What is inflammation?

Inflammation is your body’s natural response to outside threats like stress, infection, or toxic chemicals. When the immune system senses one of these dangers, it responds by activating proteins meant to protect cells and tissues.

 

“In a healthy situation, inflammation serves as a good friend to our body,” says Mansour Mohamadzadeh, PhD, director of the Center for Inflammation and Mucosal Immunology at the University of Florida.” “But if immune cells start to overreact, that inflammation can be totally directed against us.”

 

 

What does it look like in your body?

Inflammation is most commonly seen when you are fighting off an illness.  It’s your fever, sore throat, swollen glands.

Or you have a bug bite or a wound that is healing. An infected cut that’s red, swollen and warm to the touch are signs that your immune system is sending white blood cells, immune cell-stimulating growth factors, and nutrients to the affected areas.

But this type of helpful inflammation is only temporary. When the infection or illness is gone, inflammation should go away as well.

 

When it goes wrong:

Harmful, chronic inflammation can have a number of causes, including a virus or bacteria, an autoimmune disorder, inflammatory sugary and fatty foods. 

Another type of inflammation occurs in response to emotional stress. Instead of blood cells rushing to one part of the body, however, inflammatory markers called C-reactive proteins are released into the blood stream and travel throughout the body.

This is the body’s biological response to impending danger—your “flight or fight” response that floods you with adrenaline and could help you escape a life-threatening situation.

But poorly managed stress over a long period of time can cause those C-reactive protein levels to be constantly elevated, which can be a factor in many chronic health conditions.

 

Other ways inflammation impacts your body:

 

Joint pain:

When inflammation occurs in the joints, it’s can cause serious damage. One joint-damaging condition is rheumatoid arthritis (RA)—another example of an autoimmune disorder that appears to have a genetic component, but is also linked to smoking, a lack of vitamin D, and other risk factors.

Obesity:

Obesity and unhealthy eating increases inflammation in the body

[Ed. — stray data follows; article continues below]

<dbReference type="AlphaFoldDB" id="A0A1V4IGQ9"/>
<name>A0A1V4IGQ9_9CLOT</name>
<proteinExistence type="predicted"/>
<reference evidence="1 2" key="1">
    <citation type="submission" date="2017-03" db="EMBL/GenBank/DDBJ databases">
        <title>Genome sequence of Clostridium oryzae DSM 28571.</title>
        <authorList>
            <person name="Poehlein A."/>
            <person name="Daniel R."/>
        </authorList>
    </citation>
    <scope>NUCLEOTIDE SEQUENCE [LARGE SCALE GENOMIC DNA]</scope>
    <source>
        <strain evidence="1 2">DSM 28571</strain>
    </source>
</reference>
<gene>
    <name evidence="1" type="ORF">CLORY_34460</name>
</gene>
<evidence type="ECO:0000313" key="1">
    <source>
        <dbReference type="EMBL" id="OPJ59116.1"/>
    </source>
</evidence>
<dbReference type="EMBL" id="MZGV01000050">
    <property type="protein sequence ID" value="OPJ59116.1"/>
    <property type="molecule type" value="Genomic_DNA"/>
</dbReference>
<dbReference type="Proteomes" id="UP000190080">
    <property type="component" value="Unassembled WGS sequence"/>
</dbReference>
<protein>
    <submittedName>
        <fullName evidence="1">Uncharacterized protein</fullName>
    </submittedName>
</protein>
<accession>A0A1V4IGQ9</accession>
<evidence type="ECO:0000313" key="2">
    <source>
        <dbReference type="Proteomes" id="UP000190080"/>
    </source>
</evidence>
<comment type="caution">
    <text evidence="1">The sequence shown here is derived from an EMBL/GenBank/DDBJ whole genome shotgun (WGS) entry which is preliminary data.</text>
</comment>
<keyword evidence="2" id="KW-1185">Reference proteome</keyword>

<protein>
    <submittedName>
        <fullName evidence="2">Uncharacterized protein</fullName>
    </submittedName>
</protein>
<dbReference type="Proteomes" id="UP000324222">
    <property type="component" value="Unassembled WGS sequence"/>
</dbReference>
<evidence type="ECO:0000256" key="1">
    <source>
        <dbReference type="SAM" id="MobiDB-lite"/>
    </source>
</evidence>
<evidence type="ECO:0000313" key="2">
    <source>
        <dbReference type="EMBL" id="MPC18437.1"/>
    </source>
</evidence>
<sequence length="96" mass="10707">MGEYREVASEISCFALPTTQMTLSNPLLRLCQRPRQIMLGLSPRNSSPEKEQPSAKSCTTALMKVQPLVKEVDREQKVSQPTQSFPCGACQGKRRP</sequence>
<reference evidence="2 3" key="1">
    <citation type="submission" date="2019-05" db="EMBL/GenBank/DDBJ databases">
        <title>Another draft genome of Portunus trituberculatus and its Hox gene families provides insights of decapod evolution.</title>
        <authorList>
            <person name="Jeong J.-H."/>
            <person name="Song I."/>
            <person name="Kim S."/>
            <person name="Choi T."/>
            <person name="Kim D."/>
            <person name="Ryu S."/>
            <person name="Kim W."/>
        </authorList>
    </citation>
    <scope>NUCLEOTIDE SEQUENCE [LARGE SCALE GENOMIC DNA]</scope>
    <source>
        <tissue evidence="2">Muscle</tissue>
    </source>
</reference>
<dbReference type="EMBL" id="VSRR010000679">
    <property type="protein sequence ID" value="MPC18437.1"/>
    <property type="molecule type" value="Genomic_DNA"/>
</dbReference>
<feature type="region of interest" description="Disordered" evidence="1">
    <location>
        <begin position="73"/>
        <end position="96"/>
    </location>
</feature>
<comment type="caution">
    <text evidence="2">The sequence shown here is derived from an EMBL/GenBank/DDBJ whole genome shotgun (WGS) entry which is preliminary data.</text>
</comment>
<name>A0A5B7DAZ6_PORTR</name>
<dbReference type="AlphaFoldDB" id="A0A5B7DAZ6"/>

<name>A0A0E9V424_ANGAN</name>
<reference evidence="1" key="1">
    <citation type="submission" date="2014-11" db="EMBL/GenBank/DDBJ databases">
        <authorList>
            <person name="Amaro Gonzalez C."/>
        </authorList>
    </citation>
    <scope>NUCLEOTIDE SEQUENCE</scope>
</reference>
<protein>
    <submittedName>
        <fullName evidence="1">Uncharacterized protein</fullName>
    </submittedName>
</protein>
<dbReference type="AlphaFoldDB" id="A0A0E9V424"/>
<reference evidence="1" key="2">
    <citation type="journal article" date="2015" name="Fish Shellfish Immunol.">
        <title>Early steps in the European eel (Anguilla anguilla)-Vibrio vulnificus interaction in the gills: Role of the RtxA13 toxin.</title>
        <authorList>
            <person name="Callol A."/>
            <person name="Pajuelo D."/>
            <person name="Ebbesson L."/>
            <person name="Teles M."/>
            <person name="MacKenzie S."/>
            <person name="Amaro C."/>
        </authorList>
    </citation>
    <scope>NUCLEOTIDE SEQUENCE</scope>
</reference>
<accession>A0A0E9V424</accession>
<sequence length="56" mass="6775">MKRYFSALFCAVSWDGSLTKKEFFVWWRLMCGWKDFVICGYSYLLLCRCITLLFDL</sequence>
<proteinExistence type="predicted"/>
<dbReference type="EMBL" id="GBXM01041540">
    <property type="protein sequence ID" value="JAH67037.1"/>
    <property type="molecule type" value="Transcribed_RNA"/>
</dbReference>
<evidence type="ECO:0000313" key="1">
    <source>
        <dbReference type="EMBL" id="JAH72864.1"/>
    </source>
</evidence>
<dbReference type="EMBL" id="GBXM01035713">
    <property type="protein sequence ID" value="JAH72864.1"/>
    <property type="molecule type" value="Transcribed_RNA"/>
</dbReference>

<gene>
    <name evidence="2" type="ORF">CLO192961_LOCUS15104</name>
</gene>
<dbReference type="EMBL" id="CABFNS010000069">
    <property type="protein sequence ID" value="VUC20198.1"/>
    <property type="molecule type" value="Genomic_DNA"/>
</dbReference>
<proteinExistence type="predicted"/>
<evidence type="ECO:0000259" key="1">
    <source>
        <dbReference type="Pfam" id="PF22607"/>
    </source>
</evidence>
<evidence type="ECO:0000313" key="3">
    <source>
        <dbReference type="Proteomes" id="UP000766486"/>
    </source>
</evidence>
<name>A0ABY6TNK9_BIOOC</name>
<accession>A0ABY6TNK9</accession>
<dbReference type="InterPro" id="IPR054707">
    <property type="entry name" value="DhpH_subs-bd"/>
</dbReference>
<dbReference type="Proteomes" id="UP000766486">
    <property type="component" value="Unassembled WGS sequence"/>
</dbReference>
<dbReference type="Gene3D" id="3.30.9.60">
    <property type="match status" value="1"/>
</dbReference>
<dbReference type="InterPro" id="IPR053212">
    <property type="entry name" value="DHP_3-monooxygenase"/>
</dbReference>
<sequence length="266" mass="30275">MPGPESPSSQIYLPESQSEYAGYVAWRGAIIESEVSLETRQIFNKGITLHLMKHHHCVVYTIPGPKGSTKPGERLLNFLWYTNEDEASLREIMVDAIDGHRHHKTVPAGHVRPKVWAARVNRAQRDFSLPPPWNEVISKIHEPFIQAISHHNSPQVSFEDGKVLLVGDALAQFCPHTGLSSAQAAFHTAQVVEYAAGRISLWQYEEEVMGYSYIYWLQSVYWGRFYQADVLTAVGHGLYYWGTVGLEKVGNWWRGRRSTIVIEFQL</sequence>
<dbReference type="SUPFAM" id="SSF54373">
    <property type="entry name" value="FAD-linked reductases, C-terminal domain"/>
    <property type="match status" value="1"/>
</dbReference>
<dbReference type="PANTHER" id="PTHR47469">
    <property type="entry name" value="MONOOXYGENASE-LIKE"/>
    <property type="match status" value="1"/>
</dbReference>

Cancer:

Chronic inflammation has been linked to cancers of the lung, esophagus, cervix, and digestive tract, among others. A 2014 Harvard University study found that obese teenagers with high levels of inflammation had a 63% increased risk of developing colorectal cancer during adulthood compared to their thinner peers. The inflammation may be due to obesity, a chronic infection, a chemical irritant, or chronic condition; all have been linked to a higher cancer risk.

 

“When immune cells begin to produce inflammation, immune regulation becomes deteriorated and it creates an optimal environment for cancer cells to grow,” says Mohamadzadeh.

 

Sleep:

In a 2009 study from Case Western Reserve University, people who reported sleeping less than average had higher levels of inflammation-related proteins in their blood than those who said they slept about 7.6 hours a night.

Asthma:

When inflammation occurs in the lungs, it can cause fluid accumulation and narrowing of the airways, making it difficult to breathe. Smoking, exposure to air pollution or household chemicals, and being overweight can a contribute to this inflammation leading to an increase in infections and asthma.

Weight loss:

It makes weight loss more difficult. Obesity is a major cause of inflammation in the body, and losing weight is one of the most effective ways to fight it. But that’s sometimes easier said than done, because elevated levels of inflammation-related proteins can also make weight loss more difficult than it should be. Chronic inflammation can influence hunger signals and slow down metabolism, so you eat more and burn fewer calories. Inflammation can also increase insulin resistance (which raises your risk for diabetes) and has been linked with future weight gain.